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Research article - Peer-reviewed, 2010

A history of breaking laws-Social dynamics of non-compliance in Vietnamese marine fisheries

Boonstra Wiebren J., Nguyen Bach Dang


Whether or not fishers comply with regulation depends on the economic and social context in which they operate their vessels. This is how conventional theory explains the phenomenon of noncompliance. It treats state-community interaction processes not as direct causes for non-compliance but rather as background conditions shaping individual fishers' perception and decisions for action. This paper argues that conventional theory fails to include the dynamics of tempo-relational processes between state and communities, which explains collective patterns of non-compliance in fisheries. The paper addresses this hiatus in the literature, using a process-sociological approach to analyse noncompliance in Vietnamese marine fisheries. The analysis highlights that Vietnamese marine fisheries are mainly regulated through informal networks of trust and mistrust, which function through their interplay with the highly centralised and formalised Vietnamese state. Based on this assessment, the paper concludes that outcomes of processes of the dynamic social interplay between state and communities are semi-dependent on individual perception and action, and as such have a causal effect of their own on patterns of non-compliance in fisheries. (C) 2010 Published by Elsevier Ltd.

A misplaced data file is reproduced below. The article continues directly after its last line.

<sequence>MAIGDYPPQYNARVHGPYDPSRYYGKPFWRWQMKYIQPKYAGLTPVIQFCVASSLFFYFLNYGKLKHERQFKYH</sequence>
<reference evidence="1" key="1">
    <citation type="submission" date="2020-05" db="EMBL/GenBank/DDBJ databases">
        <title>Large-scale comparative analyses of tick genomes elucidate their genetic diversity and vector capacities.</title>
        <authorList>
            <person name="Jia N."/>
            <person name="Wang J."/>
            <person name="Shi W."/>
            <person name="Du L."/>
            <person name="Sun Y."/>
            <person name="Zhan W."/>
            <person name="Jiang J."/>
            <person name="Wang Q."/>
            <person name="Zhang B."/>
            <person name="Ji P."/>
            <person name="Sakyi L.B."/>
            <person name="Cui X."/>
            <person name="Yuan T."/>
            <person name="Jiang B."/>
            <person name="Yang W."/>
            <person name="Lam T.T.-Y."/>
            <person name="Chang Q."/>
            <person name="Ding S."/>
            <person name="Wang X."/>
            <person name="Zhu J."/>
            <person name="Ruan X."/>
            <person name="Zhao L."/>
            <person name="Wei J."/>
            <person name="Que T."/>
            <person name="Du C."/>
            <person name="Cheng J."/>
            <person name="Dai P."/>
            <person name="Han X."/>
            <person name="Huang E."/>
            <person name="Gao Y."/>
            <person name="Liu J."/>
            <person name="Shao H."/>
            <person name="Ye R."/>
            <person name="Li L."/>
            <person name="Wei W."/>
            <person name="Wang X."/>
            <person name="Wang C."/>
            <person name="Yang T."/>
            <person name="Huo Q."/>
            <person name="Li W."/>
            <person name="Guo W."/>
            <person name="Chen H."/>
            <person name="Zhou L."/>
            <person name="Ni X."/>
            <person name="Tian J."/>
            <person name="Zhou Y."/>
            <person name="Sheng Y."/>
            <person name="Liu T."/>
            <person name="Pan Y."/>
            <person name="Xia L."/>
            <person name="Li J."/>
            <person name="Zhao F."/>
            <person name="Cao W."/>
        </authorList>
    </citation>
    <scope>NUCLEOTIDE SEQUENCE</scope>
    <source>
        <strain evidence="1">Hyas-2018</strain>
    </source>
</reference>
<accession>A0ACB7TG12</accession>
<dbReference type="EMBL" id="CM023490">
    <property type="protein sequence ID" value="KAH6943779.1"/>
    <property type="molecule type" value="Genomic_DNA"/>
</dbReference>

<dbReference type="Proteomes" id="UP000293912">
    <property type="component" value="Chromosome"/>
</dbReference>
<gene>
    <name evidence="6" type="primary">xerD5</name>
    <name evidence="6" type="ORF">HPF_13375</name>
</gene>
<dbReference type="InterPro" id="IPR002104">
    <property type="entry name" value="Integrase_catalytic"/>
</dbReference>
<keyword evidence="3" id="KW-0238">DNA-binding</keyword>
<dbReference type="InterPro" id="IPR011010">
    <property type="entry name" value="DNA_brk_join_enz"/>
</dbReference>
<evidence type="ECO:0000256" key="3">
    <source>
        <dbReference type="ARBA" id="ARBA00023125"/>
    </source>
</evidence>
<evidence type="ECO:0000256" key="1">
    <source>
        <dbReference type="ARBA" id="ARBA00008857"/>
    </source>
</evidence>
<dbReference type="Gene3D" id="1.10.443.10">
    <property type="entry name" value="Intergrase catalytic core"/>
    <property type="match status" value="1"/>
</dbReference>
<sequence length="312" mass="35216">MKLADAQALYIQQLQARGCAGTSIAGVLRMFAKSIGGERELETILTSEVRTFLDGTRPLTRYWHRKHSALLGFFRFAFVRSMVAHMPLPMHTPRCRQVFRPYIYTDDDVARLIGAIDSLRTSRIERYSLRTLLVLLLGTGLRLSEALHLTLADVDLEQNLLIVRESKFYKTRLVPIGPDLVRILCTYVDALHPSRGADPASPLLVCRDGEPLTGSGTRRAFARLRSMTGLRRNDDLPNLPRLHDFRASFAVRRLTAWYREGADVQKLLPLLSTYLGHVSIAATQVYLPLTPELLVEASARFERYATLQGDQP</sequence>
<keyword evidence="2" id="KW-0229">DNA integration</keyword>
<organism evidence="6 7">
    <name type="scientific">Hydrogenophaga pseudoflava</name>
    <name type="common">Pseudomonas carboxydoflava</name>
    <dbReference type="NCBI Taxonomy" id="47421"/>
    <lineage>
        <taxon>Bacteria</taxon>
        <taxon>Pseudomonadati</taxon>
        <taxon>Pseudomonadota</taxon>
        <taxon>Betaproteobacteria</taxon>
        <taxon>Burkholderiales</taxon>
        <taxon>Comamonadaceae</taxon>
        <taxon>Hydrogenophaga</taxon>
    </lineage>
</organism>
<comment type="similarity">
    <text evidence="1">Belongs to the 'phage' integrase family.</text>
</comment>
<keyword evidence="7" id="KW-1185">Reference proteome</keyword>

Non-compliance; Process-sociological approach; Sociology; Marine fisheries; Case study; Vietnam

Published in

Marine Policy
2010, Volume: 34, number: 6, pages: 1261–1267
Publisher: Elsevier

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    UKÄ Subject classification

    Social Sciences
    Fish and Aquacultural Science
    Economics and Business

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